'Solo ager' speaks up about the need for guidance in end-of-life planning
"Minding Our Elders" columnist Carol Bradley Bursack says it's become far more common in recent years for people who are aging to be without a competent partner or adult child.
Dear Carol: I love your website and columns; however, I want to make a plea for information about how older adults who have no children can plan for their future. My husband and I are in our mid-60s, and he has early-onset Alzheimer’s so he’s in memory care. We have no children and no close family. How do I find someone I can trust to handle my legal decisions as my health declines with age? I don’t even know where to start. Thank you! — WR.
Dear WR: This is a good question. Currently, the term for people who are aging without a competent partner or adult children is “solo agers,” though even people who have adult children can run into complications. The reason they struggle could be due to physical distance, emotional estrangement or simply an incompatibility of opinions about how older adults’ lives should end. I see this incompatibility most often when it comes to financial issues, but it’s also a concern with if/how an older adult should be artificially kept alive beyond a certain point, or cremation versus burial. Sadly, having a spouse isn’t always enough, either, as you have found.
While drawing up the paperwork is usually easier for those who can designate an adult child as power of attorney (POA), appropriate professionals are skilled in helping people create a plan for their unique circumstances. In some cases, it’s enough to see an estate attorney, but since you’ll have questions beyond designating powers of attorney, an elder law attorney may be best. The basics, of course, are POAs for finances and health as well as a will that states how to distribute your property.
In addition to an attorney, there are other experts who can advise you. Some might even stand in as powers of attorney or find a person in your location who could serve in that role.
Avenues to explore
Likely, with no family caregivers, you will want to investigate retirement living and/or assisted living to stay on top of what is available in your area.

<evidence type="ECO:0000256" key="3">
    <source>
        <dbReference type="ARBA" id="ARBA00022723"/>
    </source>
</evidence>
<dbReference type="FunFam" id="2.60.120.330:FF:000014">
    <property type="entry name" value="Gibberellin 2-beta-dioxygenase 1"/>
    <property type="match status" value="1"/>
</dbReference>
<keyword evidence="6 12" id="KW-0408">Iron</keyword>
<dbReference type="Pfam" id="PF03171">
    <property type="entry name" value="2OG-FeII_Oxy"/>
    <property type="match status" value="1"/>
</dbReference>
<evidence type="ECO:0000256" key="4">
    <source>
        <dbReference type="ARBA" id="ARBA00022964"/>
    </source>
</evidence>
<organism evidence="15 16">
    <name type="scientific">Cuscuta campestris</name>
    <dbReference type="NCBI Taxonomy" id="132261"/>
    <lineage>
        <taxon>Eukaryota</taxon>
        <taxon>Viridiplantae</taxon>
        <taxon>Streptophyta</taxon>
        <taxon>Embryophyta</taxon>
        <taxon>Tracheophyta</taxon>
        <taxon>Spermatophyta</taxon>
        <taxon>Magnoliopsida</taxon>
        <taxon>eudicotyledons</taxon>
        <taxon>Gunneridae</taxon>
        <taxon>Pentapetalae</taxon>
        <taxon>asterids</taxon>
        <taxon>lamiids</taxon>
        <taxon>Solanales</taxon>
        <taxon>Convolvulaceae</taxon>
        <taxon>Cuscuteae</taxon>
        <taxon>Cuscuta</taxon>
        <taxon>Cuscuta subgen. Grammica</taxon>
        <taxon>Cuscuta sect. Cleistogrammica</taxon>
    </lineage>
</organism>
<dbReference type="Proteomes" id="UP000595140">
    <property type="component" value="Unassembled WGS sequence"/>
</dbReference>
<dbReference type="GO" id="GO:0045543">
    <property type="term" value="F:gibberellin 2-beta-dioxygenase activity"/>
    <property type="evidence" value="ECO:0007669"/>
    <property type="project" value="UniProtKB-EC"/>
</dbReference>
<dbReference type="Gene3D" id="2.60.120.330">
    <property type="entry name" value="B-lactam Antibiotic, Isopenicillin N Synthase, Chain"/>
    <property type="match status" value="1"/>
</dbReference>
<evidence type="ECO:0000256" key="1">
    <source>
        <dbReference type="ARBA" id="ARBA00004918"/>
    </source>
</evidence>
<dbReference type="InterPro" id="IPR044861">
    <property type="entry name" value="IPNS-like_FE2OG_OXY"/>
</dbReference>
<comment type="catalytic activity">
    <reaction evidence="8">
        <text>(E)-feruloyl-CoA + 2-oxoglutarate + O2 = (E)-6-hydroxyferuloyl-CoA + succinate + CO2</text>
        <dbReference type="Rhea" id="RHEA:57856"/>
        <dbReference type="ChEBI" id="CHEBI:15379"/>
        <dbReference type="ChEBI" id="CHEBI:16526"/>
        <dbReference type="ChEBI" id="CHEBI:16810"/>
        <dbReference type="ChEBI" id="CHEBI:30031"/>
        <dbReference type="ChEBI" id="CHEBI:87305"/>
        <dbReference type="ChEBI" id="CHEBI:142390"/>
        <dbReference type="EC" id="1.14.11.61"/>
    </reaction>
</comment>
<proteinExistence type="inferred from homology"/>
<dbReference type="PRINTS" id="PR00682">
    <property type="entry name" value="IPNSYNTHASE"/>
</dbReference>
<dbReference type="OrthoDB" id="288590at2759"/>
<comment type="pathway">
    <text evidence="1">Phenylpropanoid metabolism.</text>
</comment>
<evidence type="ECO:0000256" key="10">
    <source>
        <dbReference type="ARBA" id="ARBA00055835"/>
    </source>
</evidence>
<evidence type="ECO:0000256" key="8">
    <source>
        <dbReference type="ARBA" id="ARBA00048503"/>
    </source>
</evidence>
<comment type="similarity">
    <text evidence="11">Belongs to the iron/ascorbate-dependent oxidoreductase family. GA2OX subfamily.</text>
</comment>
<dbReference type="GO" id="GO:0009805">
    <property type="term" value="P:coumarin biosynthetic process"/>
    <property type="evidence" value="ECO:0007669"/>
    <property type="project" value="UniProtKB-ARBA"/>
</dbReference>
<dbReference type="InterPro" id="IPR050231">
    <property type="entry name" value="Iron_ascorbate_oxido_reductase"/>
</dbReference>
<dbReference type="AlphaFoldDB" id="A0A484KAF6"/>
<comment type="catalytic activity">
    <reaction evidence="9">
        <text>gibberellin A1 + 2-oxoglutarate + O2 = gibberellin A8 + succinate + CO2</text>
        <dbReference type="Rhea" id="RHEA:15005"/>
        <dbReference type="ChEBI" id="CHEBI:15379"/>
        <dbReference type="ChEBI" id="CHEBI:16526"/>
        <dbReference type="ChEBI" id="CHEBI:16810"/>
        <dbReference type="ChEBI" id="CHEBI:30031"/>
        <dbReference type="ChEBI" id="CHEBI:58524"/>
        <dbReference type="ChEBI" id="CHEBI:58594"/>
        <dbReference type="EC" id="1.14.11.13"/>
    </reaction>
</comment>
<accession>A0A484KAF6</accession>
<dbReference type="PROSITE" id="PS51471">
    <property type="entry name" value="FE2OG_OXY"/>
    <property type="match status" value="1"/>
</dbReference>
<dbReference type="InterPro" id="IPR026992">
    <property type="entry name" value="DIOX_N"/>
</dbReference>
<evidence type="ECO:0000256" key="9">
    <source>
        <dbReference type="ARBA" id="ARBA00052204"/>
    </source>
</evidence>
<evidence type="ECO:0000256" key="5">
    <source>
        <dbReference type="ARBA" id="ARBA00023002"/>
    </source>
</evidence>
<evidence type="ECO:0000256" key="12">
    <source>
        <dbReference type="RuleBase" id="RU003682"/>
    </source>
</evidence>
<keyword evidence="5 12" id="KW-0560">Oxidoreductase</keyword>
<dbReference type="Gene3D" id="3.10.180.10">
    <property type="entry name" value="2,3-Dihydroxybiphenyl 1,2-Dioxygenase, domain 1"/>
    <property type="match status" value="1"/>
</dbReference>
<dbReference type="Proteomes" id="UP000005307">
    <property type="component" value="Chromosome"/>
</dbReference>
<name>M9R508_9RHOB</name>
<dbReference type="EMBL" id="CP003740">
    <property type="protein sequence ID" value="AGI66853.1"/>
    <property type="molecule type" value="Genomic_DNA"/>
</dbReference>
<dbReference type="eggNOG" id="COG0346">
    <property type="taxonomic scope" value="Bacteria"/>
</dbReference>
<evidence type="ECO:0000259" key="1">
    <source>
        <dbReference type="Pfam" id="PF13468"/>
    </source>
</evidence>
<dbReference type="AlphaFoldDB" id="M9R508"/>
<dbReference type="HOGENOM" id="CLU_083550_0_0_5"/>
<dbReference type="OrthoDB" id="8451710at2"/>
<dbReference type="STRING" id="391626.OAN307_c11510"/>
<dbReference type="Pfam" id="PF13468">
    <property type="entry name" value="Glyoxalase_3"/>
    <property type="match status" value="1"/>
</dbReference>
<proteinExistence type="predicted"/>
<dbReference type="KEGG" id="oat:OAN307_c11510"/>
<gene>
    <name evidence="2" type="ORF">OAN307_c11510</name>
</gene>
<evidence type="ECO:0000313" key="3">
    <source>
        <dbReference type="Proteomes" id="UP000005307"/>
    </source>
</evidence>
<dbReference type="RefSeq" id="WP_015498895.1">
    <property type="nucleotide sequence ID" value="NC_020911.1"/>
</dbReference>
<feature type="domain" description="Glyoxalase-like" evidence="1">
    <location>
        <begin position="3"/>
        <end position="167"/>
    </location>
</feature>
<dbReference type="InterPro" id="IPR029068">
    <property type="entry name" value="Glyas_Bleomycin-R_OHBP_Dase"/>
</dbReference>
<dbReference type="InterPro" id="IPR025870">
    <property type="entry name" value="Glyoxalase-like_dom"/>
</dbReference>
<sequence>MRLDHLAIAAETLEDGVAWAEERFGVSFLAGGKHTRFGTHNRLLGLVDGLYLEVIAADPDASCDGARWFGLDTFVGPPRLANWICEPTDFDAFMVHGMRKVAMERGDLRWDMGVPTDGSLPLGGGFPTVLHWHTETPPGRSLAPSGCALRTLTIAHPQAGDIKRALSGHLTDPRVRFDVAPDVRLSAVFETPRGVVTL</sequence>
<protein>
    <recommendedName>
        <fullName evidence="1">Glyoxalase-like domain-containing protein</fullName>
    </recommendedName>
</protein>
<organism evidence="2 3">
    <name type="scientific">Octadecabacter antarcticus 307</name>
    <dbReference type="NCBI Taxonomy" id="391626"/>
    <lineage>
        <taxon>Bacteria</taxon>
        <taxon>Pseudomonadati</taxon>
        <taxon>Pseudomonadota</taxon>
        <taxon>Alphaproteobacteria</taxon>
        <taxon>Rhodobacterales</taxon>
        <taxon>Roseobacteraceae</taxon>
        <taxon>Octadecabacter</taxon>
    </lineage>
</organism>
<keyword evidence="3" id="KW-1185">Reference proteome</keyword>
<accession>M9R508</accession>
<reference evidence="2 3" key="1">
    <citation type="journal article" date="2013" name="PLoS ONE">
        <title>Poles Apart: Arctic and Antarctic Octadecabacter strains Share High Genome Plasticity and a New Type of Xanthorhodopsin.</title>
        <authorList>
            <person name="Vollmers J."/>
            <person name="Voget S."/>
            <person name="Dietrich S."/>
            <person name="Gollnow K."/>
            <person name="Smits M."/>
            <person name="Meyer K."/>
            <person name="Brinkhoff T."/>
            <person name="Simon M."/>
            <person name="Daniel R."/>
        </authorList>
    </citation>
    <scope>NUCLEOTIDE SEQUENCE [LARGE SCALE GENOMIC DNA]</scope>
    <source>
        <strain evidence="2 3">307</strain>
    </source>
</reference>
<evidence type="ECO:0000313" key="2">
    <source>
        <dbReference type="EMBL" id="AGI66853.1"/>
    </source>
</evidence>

Also, if you go to the Eldercare Locator website and type in your ZIP code, you should see an abundance of links specific to your state’s available supports and services; https://www.usa.gov/federal-agencies/eldercare-locator
In conjunction with your own doctor, of course, I’d recommend that you explore geriatrician Leslie Kernisan’s excellent (free) website Better Health While Aging . Full disclosure: I moderate a caregiving support community for Dr. Kernisan, but that is separate from her website; www.betterhealthwhileaging.net
Additionally, a geriatric care manager should be well-versed in what services may be available and some even serve as POAs; https://www.inforum.com/newsmd/geriatric-care-manager-shares-decades-of-experience-in-new-book
Solo aging is a challenge for older adults, WR, but it’s much more common than in the past. That’s because family size has dwindled and adult children have often moved to communities far from their parents. This has nothing to do with love, it’s just a reality of modern life. For this reason, I’m confident that no professionals will be surprised by your questions.
Carol Bradley Bursack is a veteran caregiver and an established columnist. She is also a blogger, and the author of “Minding Our Elders: Caregivers Share Their Personal Stories.” Bradley Bursack hosts a website supporting caregivers and elders at www.mindingourelders.com . She can be reached through the contact form on her website.